“Casey and John” by Trudie Barreras, schuylerart.com, c. 1983.
Oil, 18” x 24.”
Many people ask me how to integrate sexuality and spirituality. I am opening up the dialogue by posting an email exchange on the subject between myself and gay artist John Bittinger Klomp of Florida.
John generously granted permission to share his emails, so I’m posting our correspondence here to kick off LGBT Pride Month. Please add your insights by leaving a comment.
Subj: Current reading of "Jesus in Love" and questions about Western schizophrenic experience of the spiritual
As you know I have been reading your Website "Jesus in Love" for quite some time now. However, today, I am writing to you because I have questions concerning my need to separate the sexual from religious experience. I know that need is taught by our Western culture. I also know that all religions of the world do not make these two areas of experience mutually exclusive. So, I have symptoms of the Western schizophrenia. I am specifically seeking your advice.
My schizophrenic response is of course accentuated when I read Christian literature or see Christian visual art of a specifically sexual nature, I find myself absolutely put off. That is not to say that I haven’t had sexual experience that has been spiritual. The problem is the integration of the spiritual and sexual without being so explicit in the fictionalized visualization of that experience. The removal of the Christian religious experience to the fictitious level is a step I have difficulty taking, and if I were a truly Postmodern spirit I would not have such difficulty. It is especially alarming that this should be so as I understand that most of our experience of Jesus’ truth is a paternalistic desexualized fictionalization created by the institutionalized Christian Churches over the past two thousand years.
I suspect that I am not unique in this desexualized experience of the spiritual, and I wonder if it wouldn’t be wise for us all to hold an ongoing conversation about the topic. At the same time, I wonder if you wouldn’t mind my including this E-mail and any reply you might have as one of my postings to my Web Journal, “The Art of John Bittinger Klomp.”
Subj: finding Sacred Unity of body and spirit
Thank you for writing to me to start a conversation about the challenges of integrating sexuality and spirituality. You obviously understand that the separation of sexual and religious experience is taught by our Western culture. I appreciate how you see the broader cultural context while also sharing your own personal experience.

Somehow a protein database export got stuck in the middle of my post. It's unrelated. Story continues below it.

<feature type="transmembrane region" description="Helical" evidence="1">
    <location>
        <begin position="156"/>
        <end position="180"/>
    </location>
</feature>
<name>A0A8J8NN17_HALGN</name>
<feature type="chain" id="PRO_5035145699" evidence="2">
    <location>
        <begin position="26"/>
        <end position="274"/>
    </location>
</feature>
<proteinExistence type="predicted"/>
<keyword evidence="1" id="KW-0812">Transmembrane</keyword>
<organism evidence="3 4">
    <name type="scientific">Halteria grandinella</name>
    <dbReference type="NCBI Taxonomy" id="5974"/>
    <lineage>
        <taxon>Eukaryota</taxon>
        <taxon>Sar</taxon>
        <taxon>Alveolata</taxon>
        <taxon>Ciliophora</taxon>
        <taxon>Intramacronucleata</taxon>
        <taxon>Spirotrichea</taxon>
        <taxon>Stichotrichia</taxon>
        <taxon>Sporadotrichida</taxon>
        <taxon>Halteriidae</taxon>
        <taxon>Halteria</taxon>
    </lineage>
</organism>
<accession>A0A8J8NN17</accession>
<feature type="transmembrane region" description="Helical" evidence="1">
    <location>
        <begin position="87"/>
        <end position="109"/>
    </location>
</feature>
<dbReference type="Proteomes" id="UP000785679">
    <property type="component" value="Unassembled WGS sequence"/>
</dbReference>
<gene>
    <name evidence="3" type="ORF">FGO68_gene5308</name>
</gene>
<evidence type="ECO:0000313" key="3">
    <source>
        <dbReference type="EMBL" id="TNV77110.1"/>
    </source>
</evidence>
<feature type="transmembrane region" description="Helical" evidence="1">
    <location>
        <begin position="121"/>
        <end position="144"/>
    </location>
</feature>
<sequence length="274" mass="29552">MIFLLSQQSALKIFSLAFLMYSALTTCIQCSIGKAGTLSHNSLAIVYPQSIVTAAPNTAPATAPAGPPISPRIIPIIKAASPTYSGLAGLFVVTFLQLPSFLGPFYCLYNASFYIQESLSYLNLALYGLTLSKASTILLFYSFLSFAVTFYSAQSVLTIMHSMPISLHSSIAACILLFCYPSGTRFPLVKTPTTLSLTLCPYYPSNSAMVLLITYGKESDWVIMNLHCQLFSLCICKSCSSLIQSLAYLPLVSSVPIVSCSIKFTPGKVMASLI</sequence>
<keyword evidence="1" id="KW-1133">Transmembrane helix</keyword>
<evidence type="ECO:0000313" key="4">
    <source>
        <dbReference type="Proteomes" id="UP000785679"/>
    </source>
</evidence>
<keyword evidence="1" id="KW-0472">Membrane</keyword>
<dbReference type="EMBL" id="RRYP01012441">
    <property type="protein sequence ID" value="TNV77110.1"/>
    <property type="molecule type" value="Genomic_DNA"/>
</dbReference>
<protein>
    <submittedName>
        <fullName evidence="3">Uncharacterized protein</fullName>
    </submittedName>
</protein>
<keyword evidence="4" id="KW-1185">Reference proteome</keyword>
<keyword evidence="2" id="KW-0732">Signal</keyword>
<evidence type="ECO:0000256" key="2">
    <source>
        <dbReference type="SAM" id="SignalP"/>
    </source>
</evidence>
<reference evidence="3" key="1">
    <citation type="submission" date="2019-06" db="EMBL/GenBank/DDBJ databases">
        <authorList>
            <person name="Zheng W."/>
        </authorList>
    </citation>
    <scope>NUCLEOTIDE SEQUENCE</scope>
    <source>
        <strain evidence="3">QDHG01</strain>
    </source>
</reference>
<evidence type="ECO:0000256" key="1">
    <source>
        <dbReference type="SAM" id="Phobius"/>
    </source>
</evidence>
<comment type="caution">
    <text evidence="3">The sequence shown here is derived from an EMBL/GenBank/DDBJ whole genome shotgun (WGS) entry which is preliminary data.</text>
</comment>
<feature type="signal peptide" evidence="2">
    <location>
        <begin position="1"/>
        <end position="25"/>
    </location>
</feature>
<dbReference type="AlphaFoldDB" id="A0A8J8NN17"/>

It sounds like you have a strong intellectual understanding of the body-spirit separation, and a desire to heal it. For example, you state, "I understand that most of our experience of Jesus' truth is a paternalistic desexualized fictionalization created by the institutionalized Christian Churches over the past two thousand years." Perhaps you can move forward by finding new ways to "experience Jesus' truth," as you put it.
In my own spiritual life, it used to be impossible for me to separate Jesus (that is, God) from the institutional church. It was a great liberation when I discovered that I could connect directly with Jesus and God, without depending on the church to mediate and interpret. Basically I recommend that you try to get in touch with the original Jesus Christ. Here are some methods that inspired me. Maybe they can help you, too.
* I highly recommend the book "The Hidden Gospel: Decoding the Spiritual Message of the Aramaic Jesus" by Neil Douglas-Klotz. He translates and explains Jesus' words directly from Aramaic, the language that Jesus himself spoke, and the results are illuminating. The body and soul are seen as one whole, and unity is the ultimate good. For example, he translates "Blessed are the pure in heart, for they shall see God" as this: "Ripe are the consistent in heart; they shall see Sacred Unity everywhere." This is not a book about sexuality, but rather introduces a new way of seeing wholeness everywhere, as Christ did.
* I also recommend reading the medieval mystics who wrote about their ecstatic-erotic spiritual experiences. They are shining examples of how Christians within the church have found ways to unite spirituality and sexuality. Don't worry, these writers aren't too explicit. Julian of Norwich writes about Jesus as her husband and lover in "Revelations of Divine Love." Here's a quote: "I saw that God was rejoicing to be our Father; rejoicing too to be our Mother; and rejoicing yet again to be our true Husband, with our soul his beloved wife." Other medieval mystics of special interest are Theresa of Avila and St. John of the Cross.